Security Pros Share The Anti-Ransomware Day Insights That You Need to Hear

May 12 marks the fourth anniversary of the infamous WannaCry attacks. The day has transformed into one of ransomware awareness, now dubbed as Anti-RansomwareDay by INTERPOL. Coincidentally, the recent Colonial Pipeline ransomware attack has brought even more attention to the need for ransomware preparedness and awareness.

Top cybersecurity experts provided their insights on ransomware and share why ransomware preparedness has never been more critical:

Ray Canzanese, Threat Research Director, Netskope

“Recent Netskope research shows that the majority of all malware is now delivered via cloud apps, underscoring how attackers increasingly abuse popular cloud services to evade legacy security defenses putting enterprise data at risk. Ransomware, specifically, has recently been delivered using malicious Office Documents, which we saw increase in volume by 58% in 2020. Malicious Office documents have also been used as Trojans to deliver other malware, including bankers and backdoors. Using cloud app delivery to evade legacy email and web defenses, malicious Office documents represent 27% of all malware downloads. Organizations need to consider a myriad of risks as they move to the cloud. A framework called Secure Access Service Edge (SASE) is emerging as a viable method to apply secure access and thwarts attacks, for example, by preventing malicious software from accessing the network. SASE architecture can help guide increasingly disperse organizations to realize the benefits of remote work and the cloud without compromising security."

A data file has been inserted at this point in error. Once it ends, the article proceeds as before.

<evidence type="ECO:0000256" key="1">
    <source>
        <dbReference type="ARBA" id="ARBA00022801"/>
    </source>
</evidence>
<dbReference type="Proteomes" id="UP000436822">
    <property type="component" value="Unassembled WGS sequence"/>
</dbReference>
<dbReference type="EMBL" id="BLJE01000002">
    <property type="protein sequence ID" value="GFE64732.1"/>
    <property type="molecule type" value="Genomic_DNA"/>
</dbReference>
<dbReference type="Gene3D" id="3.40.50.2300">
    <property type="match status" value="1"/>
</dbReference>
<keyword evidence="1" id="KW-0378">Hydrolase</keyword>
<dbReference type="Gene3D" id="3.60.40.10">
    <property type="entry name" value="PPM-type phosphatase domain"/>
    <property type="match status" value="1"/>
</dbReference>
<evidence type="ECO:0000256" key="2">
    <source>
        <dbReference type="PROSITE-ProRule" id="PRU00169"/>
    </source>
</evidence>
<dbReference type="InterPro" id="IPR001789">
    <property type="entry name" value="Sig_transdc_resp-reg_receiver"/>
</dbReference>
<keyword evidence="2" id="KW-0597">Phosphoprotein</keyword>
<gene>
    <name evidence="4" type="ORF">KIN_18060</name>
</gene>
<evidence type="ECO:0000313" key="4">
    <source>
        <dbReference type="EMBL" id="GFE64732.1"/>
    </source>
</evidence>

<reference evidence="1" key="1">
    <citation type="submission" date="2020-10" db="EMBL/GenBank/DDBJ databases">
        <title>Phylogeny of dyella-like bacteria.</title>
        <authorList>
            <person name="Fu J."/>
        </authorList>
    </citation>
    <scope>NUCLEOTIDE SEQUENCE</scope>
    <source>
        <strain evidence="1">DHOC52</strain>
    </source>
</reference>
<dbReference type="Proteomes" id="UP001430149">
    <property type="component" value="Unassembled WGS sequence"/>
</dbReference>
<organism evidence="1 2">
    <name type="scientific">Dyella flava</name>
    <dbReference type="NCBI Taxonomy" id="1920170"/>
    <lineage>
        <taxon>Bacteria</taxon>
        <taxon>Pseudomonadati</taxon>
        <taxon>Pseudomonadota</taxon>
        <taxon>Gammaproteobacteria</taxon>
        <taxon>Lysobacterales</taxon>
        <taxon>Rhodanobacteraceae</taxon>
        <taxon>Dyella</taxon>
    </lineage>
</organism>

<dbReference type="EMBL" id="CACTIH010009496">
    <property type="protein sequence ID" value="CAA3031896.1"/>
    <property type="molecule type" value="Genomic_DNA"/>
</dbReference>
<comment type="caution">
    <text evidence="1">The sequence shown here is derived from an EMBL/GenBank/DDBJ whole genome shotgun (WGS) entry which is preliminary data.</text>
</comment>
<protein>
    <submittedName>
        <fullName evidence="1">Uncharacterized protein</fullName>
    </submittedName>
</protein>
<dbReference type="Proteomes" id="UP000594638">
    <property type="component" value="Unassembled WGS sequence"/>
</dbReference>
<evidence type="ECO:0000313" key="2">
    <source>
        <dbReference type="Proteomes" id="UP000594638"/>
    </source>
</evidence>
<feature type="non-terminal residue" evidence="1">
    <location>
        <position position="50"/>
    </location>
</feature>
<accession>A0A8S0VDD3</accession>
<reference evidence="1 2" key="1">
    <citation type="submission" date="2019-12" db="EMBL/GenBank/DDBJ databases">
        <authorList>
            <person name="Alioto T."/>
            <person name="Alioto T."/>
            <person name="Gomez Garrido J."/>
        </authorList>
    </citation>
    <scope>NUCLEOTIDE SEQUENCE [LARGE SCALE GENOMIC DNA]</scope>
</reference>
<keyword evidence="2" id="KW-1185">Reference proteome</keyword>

Julian Zottl, Chief Technology Officer - Cyber Protection Solutions, Raytheon Technologies

“This year marks the 4th anniversary of WannaCry. It was one of the largest ransomware attacks in history, and one that reminds all cybersecurity professionals that we need to remain vigilant every day. Looking back at the recent cyberattacks that have compromised company data and overall safety, we need to detect these attacks faster, and remediate them quicker. The dwell time between attack and remediation has dropped dramatically in the last 10 years, however, it still is not quick enough. For instance, the 2021 hack on a